To conclude: the first phase, democratic, of the Ukraine’s ongoing revolution is now complete. The tyrant, abandoned even by his own party, has fled. The repressive apparatus as been neutralized, and the former Defense Minister responsible for the sniper shootings of dozens of demonstrators is on trial. The Constitution of 2004 has been restored in satisfaction of a major popular demand. Today’s Ukrainians remember their so-called Orange Revolution, which soon mired in corruption. The masses, although peaceful for the moment, remain armed and mobilized. The question is, what will happen in the next, in the social phase of this revolution?

Chris Kinder, on the Eco-Rev list serve, has raised some very serious problems, impossible to dismiss as propaganda, about the history of fascism and right-wing nationalism in Ukraine and the many threats to a possible democracy there which need to be taken into consideration.[8]  As Victor Serge observed during the failed German Revolution of 1923, the rise of fascism depends on two factors: 1) despair among the active, youthful, combative elements of society of a liberal or communist solution to capitalism’s problems, and 2) the backing of big capital and the military.[9]

To me, the ultimate outcome largely depends popular struggles and solidarity on the international scene. The potential tragedy of the Ukrainian revolution (and indeed mutatis mutandis of all the  ‘successful’ popular uprisings since 2011 from Egypt on) is that confined to the national context the political leadership gets taken over or overtaken by a rival section of the local ruling class (military, religious, nationalist), normally backed by a rival imperialism. We have seen this happen twice in Egypt, just has we have seen Syria’s original citizen uprising for human and democratic rights turned into a reactionary military holocaust with the interference of at least five imperialisms, secular and religious, world-wide and regional.

The one thing all these conflicting bourgeois interests have in common is the will to defeat and destroy the popular, democratic uprisings, which, if allowed to come to power, would inevitably, being majoritarian, demand more social equality and thus threaten the interests of the rich and power elites. Such a successful revolution would set a very ‘bad’ example for the planet’s billions. As Victor Serge reminds us, in 1917-18 during the First World War, fourteen imperialist nations put aside their deadly conflicts in order to crush the Russian Revolution, while in the Ukraine (whose name means ‘Borderland’) White Russians, Germans, Rumanians, French and Poles intervened militarily and financed local parties.[10] Today we have the same actors interfering Ukraine, plus the U.S. (not always aligned with the “fucking” European Union…)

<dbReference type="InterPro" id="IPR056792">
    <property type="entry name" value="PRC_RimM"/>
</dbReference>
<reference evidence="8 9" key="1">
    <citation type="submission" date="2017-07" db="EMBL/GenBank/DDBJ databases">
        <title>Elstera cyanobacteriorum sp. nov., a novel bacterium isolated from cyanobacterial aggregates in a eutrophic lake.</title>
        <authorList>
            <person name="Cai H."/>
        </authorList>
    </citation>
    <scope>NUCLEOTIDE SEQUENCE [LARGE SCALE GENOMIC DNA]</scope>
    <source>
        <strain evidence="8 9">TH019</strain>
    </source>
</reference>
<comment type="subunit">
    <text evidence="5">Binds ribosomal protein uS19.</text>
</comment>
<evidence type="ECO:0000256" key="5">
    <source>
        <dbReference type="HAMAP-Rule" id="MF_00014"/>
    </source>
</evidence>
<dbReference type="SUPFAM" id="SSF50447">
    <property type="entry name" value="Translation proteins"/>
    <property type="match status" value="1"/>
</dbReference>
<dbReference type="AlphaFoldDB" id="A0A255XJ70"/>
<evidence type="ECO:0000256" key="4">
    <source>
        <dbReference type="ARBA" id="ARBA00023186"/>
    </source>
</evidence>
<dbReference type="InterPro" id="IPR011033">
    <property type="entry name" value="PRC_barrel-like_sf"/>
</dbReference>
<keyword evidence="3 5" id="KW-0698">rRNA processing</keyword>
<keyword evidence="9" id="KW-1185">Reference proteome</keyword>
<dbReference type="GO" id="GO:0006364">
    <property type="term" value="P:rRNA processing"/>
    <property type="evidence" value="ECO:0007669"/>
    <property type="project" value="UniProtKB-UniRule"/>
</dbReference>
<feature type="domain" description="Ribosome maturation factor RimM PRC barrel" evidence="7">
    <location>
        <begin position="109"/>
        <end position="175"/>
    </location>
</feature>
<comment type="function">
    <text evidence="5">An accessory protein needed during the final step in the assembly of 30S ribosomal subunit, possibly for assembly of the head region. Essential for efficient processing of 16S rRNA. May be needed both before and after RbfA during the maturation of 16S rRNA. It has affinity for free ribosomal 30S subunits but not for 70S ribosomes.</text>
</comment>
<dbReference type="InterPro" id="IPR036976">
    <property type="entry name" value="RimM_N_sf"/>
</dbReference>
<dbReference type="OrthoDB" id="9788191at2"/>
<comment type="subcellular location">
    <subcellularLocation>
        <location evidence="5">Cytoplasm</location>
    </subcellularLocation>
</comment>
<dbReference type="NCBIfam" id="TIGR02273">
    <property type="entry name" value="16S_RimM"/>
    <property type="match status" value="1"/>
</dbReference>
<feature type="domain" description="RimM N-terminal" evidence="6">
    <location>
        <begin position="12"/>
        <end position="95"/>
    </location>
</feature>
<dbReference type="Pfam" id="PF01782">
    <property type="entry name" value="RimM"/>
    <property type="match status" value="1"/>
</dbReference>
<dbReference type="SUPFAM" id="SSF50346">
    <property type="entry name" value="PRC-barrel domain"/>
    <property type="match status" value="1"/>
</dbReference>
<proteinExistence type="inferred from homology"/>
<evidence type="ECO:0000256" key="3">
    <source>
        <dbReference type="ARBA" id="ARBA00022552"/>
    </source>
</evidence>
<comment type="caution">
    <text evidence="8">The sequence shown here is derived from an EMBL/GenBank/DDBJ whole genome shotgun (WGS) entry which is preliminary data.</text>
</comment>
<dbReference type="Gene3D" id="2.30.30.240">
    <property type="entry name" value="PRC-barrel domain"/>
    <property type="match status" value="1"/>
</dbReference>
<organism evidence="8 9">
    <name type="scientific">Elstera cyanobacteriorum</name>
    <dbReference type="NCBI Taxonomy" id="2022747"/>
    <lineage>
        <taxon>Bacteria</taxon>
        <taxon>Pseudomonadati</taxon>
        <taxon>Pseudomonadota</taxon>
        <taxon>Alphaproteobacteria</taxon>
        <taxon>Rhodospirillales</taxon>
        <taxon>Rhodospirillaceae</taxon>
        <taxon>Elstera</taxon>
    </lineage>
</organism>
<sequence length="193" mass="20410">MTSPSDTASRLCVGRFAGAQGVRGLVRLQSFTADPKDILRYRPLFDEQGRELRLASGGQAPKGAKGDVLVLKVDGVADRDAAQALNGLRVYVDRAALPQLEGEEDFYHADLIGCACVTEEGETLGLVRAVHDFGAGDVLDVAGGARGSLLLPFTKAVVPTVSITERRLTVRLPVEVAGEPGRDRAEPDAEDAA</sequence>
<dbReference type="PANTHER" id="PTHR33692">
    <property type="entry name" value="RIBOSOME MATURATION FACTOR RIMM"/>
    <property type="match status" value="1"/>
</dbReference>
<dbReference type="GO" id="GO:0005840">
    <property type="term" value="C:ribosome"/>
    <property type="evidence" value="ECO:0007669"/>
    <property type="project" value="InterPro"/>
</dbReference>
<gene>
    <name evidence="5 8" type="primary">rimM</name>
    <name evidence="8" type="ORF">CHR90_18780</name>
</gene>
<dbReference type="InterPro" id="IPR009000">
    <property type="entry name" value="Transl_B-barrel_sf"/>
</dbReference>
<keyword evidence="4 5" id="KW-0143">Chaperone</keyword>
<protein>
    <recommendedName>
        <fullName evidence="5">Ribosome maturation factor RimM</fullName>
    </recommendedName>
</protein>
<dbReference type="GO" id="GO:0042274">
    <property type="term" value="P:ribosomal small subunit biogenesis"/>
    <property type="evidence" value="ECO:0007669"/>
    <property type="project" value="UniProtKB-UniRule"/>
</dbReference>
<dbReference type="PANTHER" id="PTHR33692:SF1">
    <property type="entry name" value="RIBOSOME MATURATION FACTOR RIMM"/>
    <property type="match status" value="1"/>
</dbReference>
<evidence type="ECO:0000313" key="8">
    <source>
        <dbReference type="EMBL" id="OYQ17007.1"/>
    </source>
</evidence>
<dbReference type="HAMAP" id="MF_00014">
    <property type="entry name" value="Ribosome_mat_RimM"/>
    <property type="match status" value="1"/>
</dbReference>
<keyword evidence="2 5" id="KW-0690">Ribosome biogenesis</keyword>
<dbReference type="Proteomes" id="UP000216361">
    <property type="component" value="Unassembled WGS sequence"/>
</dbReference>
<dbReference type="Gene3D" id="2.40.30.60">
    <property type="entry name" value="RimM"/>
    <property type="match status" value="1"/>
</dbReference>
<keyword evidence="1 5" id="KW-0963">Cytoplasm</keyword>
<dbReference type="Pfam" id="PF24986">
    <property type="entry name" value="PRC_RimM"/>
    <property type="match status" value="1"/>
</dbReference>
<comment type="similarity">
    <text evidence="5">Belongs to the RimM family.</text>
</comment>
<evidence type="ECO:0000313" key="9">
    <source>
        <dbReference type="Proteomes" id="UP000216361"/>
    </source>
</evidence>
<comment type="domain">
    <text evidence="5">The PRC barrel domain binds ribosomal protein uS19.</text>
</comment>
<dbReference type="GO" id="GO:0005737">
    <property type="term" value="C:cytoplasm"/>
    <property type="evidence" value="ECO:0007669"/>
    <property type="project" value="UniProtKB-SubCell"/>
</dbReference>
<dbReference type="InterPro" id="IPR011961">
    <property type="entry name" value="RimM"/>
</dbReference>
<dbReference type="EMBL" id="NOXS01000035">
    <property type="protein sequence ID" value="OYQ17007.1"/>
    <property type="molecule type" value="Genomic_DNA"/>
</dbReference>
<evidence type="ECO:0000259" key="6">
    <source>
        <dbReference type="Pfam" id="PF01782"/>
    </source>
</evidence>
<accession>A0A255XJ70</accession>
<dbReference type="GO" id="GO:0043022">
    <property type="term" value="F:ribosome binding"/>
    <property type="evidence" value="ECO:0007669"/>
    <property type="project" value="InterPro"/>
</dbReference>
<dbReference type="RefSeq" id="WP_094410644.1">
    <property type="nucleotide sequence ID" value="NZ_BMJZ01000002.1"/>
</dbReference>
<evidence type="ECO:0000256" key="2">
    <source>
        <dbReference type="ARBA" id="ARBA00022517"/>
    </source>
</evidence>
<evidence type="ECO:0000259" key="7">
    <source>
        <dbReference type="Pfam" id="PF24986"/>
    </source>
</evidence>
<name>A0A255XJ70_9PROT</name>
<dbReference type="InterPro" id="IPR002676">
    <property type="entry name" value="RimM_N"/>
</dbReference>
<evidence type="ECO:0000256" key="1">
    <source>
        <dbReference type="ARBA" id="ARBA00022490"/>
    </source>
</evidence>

To survive, revolutions must spread, or retreat….

Given this tragic situation, should we consider the participants in the Ukrainian mass democratic movement (and for that matter their counterparts in Egypt, Tunisia Turkey, Russia, Brazil, Spain, Greece, etc.) naive and mistaken whenever they rise up in indignation to demand human rights? Do we not, at the least, owe them a duty of international solidarity? Must we not follow the example of Egyptian Teachers’ Union showing support to the teachers occupying the Wisconsin State House in 2011? Of our worldwide support for the Zapatistas’ unlikely uprising a decade earlier?  Did not our own organization, Praxis, present in Kiev and the Crimea since 2004, grow out of such a network in the 90s? Such networks of support and exchange are the seeds from which international solidarity can grow, indeed, that revolutions can spread, as they must if they are to survive.

Like Serge, indeed like every socialist from the First International on up, I have always believed that revolutionary movements can only succeed when they become international, and today, with capitalist globalization, that means planetary. Indeed, only a planetary uprising against capitalism can save the planet from industrialized eco-cide in the very near future. Our only chance is to rise up together in one long “rolling revolution;” and today we can actually create such solidarity in real time thanks to the World Wide Web, social media, alternate media and machine translation.

Planetary revolution? One chance in a hundred!  Maybe, but what if there is no other survival solution for the planet’s inhabitants? (For more, please see my “Ecotopia: A Bet You Can’t Refuse” http://www.stateofnature.org/?p=5852)

Best wishes to all, Richard Greeman